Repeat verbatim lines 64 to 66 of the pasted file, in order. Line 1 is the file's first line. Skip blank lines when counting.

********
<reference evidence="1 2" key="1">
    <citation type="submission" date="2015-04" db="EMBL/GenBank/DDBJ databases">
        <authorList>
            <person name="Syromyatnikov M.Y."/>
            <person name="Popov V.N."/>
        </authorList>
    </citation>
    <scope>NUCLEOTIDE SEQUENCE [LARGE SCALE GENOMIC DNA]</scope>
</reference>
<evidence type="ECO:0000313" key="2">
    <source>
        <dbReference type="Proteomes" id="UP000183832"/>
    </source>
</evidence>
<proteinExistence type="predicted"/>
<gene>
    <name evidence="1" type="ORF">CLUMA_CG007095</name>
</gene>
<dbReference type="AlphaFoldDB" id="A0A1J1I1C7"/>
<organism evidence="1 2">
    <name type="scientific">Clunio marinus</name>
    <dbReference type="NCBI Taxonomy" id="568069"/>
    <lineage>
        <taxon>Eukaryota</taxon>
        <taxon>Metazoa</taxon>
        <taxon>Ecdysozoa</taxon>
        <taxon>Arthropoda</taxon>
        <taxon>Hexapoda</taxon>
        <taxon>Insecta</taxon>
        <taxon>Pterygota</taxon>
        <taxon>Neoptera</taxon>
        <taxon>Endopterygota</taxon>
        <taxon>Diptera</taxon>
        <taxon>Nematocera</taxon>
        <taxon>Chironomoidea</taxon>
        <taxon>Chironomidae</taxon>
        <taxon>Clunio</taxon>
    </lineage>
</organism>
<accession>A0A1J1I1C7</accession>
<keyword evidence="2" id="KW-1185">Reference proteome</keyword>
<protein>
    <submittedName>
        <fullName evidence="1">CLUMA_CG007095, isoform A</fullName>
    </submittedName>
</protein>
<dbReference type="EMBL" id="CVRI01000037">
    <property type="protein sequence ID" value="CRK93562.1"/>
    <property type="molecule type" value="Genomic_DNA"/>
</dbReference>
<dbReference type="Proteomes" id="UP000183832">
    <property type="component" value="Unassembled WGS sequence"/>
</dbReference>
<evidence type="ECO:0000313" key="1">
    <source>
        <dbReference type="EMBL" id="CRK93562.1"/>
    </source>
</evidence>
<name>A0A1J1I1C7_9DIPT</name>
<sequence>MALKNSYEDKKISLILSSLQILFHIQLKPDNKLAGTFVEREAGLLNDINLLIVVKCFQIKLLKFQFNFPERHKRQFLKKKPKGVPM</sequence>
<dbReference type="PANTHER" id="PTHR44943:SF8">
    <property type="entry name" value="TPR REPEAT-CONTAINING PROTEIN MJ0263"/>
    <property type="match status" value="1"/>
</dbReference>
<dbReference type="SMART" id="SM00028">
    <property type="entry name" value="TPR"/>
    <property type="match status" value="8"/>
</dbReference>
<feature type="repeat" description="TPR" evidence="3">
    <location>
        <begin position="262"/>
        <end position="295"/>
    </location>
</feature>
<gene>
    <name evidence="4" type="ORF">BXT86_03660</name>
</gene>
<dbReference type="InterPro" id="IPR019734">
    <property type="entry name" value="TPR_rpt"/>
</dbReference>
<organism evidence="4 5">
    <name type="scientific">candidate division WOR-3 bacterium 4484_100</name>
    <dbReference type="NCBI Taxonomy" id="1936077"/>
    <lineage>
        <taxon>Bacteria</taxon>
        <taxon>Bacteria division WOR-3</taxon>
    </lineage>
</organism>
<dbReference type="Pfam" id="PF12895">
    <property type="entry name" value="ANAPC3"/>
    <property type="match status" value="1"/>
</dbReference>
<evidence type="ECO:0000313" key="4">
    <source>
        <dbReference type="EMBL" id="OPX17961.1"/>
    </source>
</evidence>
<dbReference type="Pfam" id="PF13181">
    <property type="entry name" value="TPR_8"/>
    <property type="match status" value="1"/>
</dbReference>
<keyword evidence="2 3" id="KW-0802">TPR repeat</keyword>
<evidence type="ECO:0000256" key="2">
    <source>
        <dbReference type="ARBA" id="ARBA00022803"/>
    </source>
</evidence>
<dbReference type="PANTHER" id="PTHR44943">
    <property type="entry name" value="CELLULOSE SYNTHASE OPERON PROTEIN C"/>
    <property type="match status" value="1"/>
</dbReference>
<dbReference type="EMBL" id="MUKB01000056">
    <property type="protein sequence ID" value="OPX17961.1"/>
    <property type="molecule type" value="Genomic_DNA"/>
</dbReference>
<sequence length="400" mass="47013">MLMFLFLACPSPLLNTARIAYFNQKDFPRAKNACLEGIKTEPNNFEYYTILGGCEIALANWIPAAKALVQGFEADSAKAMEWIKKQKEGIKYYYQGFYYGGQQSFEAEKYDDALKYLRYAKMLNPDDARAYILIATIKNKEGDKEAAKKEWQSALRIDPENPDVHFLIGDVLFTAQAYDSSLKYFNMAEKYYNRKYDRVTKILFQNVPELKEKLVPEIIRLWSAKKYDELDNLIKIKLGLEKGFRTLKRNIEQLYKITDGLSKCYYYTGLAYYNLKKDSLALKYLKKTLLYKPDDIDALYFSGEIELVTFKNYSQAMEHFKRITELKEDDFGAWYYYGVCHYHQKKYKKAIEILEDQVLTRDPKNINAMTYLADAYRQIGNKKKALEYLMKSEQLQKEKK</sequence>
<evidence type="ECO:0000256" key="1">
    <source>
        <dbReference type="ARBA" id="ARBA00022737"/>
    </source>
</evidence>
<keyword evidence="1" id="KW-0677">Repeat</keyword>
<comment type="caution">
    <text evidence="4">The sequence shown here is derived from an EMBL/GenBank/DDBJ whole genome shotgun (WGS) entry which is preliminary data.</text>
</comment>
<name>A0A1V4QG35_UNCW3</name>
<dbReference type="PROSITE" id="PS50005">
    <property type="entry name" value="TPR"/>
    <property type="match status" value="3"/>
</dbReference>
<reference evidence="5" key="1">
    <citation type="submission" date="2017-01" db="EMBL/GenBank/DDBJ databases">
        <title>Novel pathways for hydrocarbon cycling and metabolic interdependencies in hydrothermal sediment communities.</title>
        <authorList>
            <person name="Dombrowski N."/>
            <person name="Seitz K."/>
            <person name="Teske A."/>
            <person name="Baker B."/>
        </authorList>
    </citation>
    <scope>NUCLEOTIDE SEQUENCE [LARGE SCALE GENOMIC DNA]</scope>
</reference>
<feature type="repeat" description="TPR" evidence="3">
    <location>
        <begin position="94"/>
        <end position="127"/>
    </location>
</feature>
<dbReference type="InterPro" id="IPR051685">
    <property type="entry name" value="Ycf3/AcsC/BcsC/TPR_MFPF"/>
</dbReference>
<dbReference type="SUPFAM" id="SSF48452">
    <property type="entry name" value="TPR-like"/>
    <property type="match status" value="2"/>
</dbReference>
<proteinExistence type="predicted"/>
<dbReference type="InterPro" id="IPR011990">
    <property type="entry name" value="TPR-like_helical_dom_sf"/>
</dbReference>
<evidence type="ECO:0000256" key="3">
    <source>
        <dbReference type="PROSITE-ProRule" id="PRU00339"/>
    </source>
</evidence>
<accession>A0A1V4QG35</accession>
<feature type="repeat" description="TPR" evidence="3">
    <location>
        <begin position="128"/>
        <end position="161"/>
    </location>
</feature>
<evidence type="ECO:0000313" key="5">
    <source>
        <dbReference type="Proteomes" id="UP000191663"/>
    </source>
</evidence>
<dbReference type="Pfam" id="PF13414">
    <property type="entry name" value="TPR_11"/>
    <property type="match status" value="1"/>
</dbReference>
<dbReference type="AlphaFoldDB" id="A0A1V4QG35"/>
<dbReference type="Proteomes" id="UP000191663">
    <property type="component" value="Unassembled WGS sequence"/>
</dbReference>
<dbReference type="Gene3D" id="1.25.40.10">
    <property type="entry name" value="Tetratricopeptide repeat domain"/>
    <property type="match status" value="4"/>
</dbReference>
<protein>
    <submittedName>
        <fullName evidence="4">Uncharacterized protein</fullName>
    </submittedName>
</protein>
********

</dbReference>
<dbReference type="SMART" id="SM00028">
    <property type="entry name" value="TPR"/>